This week's ALT 104.5 New Music Discovery of the Week is Florence + The Machine "My Love"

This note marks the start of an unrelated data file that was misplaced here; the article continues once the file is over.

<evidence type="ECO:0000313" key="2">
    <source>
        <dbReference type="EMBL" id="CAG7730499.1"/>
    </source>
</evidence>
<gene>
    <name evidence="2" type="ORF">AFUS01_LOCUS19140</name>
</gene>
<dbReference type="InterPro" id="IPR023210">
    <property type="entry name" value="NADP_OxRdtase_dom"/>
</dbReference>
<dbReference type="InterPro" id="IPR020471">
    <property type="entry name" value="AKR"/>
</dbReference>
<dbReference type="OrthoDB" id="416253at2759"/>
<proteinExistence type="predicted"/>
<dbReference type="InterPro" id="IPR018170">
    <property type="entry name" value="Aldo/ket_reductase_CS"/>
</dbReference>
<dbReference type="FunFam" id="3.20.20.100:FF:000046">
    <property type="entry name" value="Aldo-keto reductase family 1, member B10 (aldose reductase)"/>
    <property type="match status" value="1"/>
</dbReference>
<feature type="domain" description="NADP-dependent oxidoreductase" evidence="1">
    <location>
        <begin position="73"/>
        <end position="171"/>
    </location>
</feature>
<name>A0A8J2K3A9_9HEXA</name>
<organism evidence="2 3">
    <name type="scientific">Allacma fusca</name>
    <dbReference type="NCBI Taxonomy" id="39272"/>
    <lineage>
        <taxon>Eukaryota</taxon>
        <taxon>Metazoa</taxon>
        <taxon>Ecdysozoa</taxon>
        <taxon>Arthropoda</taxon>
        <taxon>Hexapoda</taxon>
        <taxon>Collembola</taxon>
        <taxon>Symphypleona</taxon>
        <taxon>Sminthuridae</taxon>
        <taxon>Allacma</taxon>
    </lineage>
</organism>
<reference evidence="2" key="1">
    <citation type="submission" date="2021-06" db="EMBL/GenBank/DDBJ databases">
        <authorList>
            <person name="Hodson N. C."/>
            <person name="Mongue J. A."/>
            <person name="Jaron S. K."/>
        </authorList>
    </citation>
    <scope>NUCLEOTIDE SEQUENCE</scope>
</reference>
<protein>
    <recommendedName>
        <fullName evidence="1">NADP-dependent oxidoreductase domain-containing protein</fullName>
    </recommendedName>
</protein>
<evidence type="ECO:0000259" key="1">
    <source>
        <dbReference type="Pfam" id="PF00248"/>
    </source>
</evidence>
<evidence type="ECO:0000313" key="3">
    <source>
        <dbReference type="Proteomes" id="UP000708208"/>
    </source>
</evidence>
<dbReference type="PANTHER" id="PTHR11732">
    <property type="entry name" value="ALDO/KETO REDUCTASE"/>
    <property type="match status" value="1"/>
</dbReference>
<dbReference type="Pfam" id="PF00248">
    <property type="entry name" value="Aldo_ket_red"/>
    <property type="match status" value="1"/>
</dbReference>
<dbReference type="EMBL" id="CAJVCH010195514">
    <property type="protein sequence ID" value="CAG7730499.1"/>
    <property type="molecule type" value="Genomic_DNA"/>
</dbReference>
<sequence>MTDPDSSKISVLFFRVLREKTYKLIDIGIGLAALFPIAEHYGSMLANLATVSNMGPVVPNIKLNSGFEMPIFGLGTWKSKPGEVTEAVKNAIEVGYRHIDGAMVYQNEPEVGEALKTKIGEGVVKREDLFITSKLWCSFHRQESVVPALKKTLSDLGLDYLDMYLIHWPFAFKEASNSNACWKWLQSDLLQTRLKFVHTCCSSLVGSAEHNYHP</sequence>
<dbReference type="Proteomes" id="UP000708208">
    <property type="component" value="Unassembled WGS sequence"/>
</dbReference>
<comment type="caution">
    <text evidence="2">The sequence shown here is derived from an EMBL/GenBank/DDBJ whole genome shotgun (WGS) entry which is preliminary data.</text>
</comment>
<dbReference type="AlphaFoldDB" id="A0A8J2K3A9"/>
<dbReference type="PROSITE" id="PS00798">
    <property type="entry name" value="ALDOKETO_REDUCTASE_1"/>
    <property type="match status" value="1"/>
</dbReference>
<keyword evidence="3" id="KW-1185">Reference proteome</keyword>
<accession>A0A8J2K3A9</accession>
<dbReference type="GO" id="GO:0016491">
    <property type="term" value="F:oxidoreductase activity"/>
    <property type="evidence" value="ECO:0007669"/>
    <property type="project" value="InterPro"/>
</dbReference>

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Florence Welch’s 5th album ‘Dance Fever’, has already set itself a high bar. Not just to live up to its million-selling predecessors, or the sellout arena tours and festival headlines -Glastonbury 2015, Coachella, Hyde park, you name it. But also to sum up where she is in her life both as a performer and a woman, but equally, due to the circumstances of its making and all the turmoil of the last two years, it’s as much a snapshot of where we all are right now. What do you do if you’re a natural performer and the stage is taken away? What do you do with your life? And what happens now when it looks like all those lost sensations can come flooding back?Written and produced through the haze of two lockdowns, in London and New York with producers Jack Antonoff and Glass Animals’ Dave Bayley, its also an album that brings back the very best of Florence –the festival headlining Boudicca, wielding anthems like a flaming sword.The first track King is the perfect case in point, a meditation on womanhood, family, femininity and subverting of expectations that makes a personal manifesto in transcending gender-defined roles into a cast-iron, crowd-searing festival-uniting call to arms. “I am no mother, “she declares, “I am no bride -I am king”.With Free, Florence embraces her love of lo-fi leftfield electronics, sounding both eminently self analytical and knowing but at the same time triumphantly celebrating the joys of release, a distaff South London LCD Soundsystem for the post pandemic world.Very few artists who can embrace that raw animalistic rock and roll spirit with the growling restraint of a Nick Cave or Iggy Pop and in the next breath be out on the dancefloor celebrating with the festival-ready anthem My Love -three minutes of perfect release that will be inescapable this summer. Choreomania is the given name for the dance Fever that gifted this album its title, the still inexplicable compulsive collective dancing mania that erupted across Europe in the late middle ages. Here the song celebrates a degree of self knowledge and a manifesto for a new age of feminist rock & roll that’s a natural successor to Hounds Of Love era Kate Bush.With its relationship as apocalypse motif, The Bomb recalls the drama of Florence’s earlier recordings but with a delicacy and lightness of touch light years from her first recordings. Elsewhere, Morning Elvis is a band-on-the road ballad straight from Willie Nelson’s Outlaw period that recalls both the self-destructive whirlwind of life on the road and on the edge, but also the redemptive power of performance –of how touring might be awful, but performing is brilliant.13 years on from her debut Lungs this is a different artist from the whirlwind that won the Brits Best Album award in 2010, someone who has grown up on the road and seen perspectives shift through changes in music and culture but also her own life. Someone who’s creative outlets now comfortably include studying the contemporary dance choreography running throughout her new videos, collecting her poetry into an anthology for Penguin and joining the Rolling Stones on Stage for Wild Horses, without any of these deviations from the pop star norm seeming anything but totally obvious for her.Dance Fever is an album that sees Florence at the peak of her powers, coming into a fully realised self-knowledge, poking sly fun at her own self-created persona, playing with ideas of identity, masculine and feminine, redemptive, celebratory, stepping fully into her place in the iconic pantheon.